It is the image I cannot shake this Holy Week.
At a meeting last Saturday, Feliberto Pereira gave his report from Southwest Good Samaritan Ministries, an agency with a long record of service to refugees and others in need along the Mexico - U.S. Border. He told of a woman who came to church the previous Sunday who is caring for three children under the age of 8. The children are not related to the caregiver or to each other; each is a U.S. citizen; and each has seen their parents taken away by immigration authorities.
The little one, the caregiver told Feliberto's congregation, was especially confused. She could not understand why her mother had not hugged her before she left. As Feliberto told the story, he raised his hands, wrists held close together. The mother was not able to hug her child because she was handcuffed.
That is the image I cannot shake this Holy Week. Monday evening, as Jan led 90 people through a meditation on Jesus in the Garden of Gethsemane, on his anguish, and his arrest, I wrote these words:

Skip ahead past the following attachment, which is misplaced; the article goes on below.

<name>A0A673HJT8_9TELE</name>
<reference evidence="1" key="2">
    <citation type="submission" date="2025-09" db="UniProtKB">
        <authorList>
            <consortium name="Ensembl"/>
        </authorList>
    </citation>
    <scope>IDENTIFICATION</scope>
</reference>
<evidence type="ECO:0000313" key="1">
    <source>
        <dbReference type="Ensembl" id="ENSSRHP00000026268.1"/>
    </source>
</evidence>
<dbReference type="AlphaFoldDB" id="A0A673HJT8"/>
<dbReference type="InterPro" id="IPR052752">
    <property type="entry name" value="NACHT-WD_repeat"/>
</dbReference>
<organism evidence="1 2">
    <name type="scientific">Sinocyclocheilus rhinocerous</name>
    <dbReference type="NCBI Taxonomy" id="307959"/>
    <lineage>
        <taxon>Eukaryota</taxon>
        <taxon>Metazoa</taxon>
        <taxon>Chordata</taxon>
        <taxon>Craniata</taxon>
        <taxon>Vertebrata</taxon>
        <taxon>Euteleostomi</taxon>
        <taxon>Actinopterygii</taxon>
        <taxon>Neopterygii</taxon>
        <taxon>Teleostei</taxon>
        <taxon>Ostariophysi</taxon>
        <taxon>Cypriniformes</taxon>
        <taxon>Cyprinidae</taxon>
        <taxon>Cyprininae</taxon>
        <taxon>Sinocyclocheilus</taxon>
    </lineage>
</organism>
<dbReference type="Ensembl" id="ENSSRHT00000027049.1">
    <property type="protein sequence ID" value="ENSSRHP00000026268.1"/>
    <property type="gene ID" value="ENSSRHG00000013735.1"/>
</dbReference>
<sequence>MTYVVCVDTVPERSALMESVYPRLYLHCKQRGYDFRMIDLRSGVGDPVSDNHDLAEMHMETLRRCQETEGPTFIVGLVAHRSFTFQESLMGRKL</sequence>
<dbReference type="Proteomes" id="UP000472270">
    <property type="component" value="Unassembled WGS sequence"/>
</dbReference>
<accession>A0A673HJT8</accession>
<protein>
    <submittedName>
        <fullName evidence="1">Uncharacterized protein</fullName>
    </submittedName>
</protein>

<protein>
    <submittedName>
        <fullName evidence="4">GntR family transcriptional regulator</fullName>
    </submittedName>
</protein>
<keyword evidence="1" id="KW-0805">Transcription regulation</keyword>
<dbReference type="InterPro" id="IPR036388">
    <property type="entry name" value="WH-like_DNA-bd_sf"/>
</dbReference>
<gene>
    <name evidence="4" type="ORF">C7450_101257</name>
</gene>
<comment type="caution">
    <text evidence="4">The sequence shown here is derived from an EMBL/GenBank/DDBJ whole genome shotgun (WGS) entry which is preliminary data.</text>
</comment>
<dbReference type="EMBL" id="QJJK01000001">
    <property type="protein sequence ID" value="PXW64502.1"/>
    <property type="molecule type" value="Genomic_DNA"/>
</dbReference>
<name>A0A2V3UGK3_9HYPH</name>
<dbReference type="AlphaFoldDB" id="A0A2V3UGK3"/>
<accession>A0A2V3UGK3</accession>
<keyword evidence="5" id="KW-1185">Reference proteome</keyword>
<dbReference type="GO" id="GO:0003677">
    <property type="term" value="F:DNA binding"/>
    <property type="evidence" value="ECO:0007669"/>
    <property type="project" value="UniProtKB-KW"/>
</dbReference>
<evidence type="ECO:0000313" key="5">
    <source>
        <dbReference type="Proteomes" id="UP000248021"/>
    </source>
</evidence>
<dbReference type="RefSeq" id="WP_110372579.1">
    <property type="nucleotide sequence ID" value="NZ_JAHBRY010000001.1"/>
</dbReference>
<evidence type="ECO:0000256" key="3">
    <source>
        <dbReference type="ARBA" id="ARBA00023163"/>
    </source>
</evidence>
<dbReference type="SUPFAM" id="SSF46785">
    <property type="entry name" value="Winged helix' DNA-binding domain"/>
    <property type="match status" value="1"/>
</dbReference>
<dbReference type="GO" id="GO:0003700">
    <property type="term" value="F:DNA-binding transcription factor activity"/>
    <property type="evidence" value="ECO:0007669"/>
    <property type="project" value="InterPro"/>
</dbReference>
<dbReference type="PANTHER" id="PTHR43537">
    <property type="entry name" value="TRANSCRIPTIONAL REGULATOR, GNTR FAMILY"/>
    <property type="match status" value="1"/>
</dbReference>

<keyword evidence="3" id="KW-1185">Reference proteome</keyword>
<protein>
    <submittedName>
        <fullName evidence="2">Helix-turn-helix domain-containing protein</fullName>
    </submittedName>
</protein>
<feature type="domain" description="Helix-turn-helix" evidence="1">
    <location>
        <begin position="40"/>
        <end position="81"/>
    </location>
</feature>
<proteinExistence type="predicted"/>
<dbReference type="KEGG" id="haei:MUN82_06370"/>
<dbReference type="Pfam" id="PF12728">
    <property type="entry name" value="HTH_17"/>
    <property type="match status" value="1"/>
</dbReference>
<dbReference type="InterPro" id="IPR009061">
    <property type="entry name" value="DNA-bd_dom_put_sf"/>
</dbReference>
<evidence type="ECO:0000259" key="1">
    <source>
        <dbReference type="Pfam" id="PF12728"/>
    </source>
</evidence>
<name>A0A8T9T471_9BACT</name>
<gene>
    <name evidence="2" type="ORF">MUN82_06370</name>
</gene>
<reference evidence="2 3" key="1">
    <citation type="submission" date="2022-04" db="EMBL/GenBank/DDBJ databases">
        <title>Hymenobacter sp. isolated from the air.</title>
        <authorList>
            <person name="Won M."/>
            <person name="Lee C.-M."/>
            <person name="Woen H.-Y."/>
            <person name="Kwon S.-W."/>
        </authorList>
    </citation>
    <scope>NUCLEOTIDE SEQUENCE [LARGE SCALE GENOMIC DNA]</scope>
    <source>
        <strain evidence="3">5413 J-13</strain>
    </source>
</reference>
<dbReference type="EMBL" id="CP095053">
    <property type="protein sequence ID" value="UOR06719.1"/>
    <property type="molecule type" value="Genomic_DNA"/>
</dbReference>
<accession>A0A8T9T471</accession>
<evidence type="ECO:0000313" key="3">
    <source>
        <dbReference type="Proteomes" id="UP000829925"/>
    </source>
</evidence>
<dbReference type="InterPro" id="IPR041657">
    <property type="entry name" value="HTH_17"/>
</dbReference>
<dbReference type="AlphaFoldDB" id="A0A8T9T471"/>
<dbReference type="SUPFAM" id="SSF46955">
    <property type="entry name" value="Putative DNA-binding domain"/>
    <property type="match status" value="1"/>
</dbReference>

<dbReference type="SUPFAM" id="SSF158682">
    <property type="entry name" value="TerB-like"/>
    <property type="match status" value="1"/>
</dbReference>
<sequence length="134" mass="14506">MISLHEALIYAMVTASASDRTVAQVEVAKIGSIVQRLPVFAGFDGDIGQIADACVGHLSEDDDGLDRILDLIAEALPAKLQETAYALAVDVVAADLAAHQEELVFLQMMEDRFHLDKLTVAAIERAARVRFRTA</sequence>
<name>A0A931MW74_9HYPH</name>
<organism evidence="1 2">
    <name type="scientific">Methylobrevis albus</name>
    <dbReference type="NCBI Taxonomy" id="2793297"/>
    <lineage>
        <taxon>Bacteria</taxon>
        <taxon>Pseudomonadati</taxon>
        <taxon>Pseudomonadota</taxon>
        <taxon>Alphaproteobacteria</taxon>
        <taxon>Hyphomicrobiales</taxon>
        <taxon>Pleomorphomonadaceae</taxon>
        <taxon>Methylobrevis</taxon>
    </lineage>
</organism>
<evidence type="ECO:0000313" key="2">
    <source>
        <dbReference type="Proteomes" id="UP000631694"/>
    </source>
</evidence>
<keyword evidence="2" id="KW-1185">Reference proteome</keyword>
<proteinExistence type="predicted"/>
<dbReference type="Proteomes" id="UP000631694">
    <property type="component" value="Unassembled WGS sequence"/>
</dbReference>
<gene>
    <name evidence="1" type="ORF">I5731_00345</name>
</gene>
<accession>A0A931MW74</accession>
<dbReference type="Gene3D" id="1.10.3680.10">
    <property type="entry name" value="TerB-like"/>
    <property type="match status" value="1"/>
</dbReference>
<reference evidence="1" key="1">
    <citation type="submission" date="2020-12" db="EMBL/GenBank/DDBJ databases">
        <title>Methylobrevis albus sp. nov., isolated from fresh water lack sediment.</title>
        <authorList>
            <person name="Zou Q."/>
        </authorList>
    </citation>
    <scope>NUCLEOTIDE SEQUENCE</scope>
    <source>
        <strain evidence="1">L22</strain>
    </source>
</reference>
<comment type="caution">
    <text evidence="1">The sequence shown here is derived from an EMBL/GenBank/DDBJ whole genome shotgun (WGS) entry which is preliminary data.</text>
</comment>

Stay here, remain here with me.
But no, they cannot stay.
They are taken, as Jesus was taken,
The only kiss the kiss of betrayal.
The little children puzzled, asking,
Why did Mami not hug me before she left?
She left because she was taken, removed;
No hugs because her hands were shackled.
The children, los niños, left to wonder why.
U.S immigration policy is a complicated issue. I do not claim to have the answers. I only call us - myself most definitely included - during this Passion Week to fell compassion for the anguish of those children.
"Seeing the face of the God of Jesus
in the face and the journey of each of these brothers and sisters--the least of these--
makes us feel like we are always in touch with the anguish of the cross
but also with the hope of the resurrection."
- Feliberto Pereira